A zookeeper in Omaha, Neb., is recovering from a Komodo dragon (Varanus komodoensis) bite she sustained May 31 while performing routine animal care in
A zookeeper in Omaha, Neb., is recovering from a Komodo dragon (Varanus komodoensis) bite she sustained May 31 while performing routine animal care in the Komodo dragon enclosure at the Henry Doorly Zoo and Aquarium.
According to news reports, she was treated by the zoo’s nurse but was taken to the hospital to stem the bleeding and to get stitches and antibiotics. The Komodo dragon, about four feet in length and weighing 10 pounds, was uninjured in the incident.
"(Komodo dragons) are typically very docile," Stephanie Huettner, an assistant general curator at the zoo told 10 11 Nebraska. "Larger Komodos are even docile. So, for whatever reason, she was agitated this morning and extra excited about what was happening in her enclosure."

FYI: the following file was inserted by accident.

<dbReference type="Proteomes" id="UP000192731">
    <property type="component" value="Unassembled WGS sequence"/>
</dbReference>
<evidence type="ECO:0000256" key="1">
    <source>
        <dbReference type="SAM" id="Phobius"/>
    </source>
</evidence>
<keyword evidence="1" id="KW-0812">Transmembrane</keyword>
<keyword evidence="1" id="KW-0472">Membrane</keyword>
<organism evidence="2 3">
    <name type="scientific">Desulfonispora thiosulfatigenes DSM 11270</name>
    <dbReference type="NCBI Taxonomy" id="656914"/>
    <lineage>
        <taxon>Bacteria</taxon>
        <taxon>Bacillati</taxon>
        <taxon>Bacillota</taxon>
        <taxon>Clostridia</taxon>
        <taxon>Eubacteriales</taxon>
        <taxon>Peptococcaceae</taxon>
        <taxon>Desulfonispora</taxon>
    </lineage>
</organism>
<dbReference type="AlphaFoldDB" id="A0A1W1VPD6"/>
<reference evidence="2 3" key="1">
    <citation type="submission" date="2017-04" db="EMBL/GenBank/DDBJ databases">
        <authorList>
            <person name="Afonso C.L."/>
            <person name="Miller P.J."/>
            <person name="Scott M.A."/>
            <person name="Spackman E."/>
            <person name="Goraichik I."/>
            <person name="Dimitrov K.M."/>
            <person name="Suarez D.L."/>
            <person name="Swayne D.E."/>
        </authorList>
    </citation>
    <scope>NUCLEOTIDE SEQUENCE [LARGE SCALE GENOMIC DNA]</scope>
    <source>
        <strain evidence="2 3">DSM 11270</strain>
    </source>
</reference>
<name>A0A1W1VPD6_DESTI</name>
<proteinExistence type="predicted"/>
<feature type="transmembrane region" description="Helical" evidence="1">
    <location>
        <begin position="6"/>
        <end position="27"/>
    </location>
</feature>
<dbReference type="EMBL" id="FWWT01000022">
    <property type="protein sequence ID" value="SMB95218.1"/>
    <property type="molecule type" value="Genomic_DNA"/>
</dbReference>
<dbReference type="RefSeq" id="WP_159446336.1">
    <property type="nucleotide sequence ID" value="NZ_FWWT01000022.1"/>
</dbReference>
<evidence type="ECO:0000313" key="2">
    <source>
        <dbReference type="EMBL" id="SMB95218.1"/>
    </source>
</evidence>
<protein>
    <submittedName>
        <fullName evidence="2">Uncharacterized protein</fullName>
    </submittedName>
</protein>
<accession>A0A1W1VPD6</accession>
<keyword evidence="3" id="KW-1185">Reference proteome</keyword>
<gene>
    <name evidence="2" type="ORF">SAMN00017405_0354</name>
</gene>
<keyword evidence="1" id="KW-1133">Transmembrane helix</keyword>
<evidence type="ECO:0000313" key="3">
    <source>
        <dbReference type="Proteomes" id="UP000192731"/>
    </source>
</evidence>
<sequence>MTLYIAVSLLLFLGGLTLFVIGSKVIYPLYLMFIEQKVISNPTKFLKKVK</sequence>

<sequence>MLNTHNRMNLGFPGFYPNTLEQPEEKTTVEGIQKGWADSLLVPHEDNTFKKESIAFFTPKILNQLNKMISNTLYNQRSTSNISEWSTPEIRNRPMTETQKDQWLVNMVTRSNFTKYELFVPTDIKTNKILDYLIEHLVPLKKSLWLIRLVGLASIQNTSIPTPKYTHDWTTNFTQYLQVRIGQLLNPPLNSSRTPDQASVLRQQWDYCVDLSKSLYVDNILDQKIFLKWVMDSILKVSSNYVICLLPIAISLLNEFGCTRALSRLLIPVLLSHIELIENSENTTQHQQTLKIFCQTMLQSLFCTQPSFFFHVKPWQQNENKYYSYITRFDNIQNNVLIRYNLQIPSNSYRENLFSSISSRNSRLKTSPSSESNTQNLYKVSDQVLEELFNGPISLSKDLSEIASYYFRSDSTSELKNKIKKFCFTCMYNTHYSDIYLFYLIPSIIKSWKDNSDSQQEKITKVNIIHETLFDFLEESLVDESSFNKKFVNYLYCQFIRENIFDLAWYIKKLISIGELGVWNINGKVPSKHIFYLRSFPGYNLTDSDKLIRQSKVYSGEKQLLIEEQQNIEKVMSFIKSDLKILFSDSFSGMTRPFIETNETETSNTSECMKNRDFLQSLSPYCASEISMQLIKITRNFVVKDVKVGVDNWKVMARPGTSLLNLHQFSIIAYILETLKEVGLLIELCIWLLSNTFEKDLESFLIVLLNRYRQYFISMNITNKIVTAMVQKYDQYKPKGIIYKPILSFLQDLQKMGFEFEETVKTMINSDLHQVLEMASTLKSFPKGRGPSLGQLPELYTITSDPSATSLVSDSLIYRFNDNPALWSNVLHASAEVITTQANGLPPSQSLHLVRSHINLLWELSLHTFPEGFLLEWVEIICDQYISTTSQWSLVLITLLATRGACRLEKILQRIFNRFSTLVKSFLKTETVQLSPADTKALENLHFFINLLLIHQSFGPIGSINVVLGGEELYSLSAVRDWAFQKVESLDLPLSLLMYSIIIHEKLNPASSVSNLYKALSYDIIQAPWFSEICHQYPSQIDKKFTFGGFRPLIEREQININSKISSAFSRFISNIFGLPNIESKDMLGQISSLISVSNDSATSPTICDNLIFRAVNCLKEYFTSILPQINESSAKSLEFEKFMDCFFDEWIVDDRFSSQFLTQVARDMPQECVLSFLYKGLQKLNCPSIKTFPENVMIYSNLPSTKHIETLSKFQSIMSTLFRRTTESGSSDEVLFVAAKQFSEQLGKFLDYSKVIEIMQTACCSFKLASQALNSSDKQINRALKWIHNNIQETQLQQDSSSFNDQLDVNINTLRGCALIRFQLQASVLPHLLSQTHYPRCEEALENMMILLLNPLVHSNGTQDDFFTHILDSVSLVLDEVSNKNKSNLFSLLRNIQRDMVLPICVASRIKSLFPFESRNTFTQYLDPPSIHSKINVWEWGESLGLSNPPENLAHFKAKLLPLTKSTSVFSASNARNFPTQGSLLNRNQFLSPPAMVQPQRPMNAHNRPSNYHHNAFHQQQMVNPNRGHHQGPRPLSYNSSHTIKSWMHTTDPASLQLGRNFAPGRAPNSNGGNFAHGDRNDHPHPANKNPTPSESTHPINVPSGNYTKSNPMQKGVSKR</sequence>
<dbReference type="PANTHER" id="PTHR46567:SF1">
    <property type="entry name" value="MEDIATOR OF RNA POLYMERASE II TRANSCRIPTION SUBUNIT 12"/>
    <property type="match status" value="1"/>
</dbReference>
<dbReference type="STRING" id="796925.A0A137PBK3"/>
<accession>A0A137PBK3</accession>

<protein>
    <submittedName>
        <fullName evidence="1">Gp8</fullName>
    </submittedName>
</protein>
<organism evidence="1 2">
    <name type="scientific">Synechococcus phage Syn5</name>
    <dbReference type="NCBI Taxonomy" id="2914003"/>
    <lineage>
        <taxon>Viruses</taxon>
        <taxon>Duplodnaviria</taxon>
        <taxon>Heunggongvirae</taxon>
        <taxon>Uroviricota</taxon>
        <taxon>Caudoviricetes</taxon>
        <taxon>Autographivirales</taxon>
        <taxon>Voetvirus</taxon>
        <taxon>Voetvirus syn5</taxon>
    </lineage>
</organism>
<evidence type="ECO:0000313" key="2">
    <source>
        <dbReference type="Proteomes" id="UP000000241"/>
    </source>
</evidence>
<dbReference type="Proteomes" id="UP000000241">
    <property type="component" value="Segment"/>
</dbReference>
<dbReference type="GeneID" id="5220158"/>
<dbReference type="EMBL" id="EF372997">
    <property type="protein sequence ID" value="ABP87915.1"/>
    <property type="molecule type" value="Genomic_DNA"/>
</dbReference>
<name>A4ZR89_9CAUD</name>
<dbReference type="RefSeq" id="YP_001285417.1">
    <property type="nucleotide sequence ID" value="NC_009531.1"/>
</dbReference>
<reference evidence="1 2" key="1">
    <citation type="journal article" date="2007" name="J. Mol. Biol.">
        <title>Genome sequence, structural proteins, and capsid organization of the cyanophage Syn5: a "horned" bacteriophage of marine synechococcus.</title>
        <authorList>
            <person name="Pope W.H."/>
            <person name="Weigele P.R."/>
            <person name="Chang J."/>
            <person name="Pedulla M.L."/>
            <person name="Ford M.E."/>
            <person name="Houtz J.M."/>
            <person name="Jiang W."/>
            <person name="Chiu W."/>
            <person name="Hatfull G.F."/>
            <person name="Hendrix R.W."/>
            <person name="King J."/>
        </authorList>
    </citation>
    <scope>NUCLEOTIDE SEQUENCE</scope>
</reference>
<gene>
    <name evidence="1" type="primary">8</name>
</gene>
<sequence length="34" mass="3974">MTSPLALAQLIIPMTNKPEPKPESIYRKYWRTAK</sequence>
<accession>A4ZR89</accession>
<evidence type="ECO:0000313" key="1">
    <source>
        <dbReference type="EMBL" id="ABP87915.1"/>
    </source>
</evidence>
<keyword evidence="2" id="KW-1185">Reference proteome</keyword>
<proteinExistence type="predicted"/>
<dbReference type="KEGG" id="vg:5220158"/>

The Komodo dragon is native to Komodo island and surrounding islands in Indonesia. Considered the largest species of lizard, the Komodo dragon can grow to nine feet in length and weigh up to 150 lbs. It eats meat and can take down pigs and deer, though it dines primarily on dead animals. It is said to have bacteria in its saliva, specifically E. coli, Staphylococcus sp., Providencia sp., Proteus morgani and P. mirabilis. In 2009, researchers with the University of Melbourne published evidence that the Komodo dragon also possessed a venomous bite.
John B. Virata keeps a western hognose snake, a ball python, two corn snakes, a kingsnake, and two leopard geckos. His first snake, a California kingsnake, was purchased at the Pet Place in Westminster, CA for $5. His first pet reptile was a green anole that arrived in a small box via mail order. Follow him on Twitter @johnvirata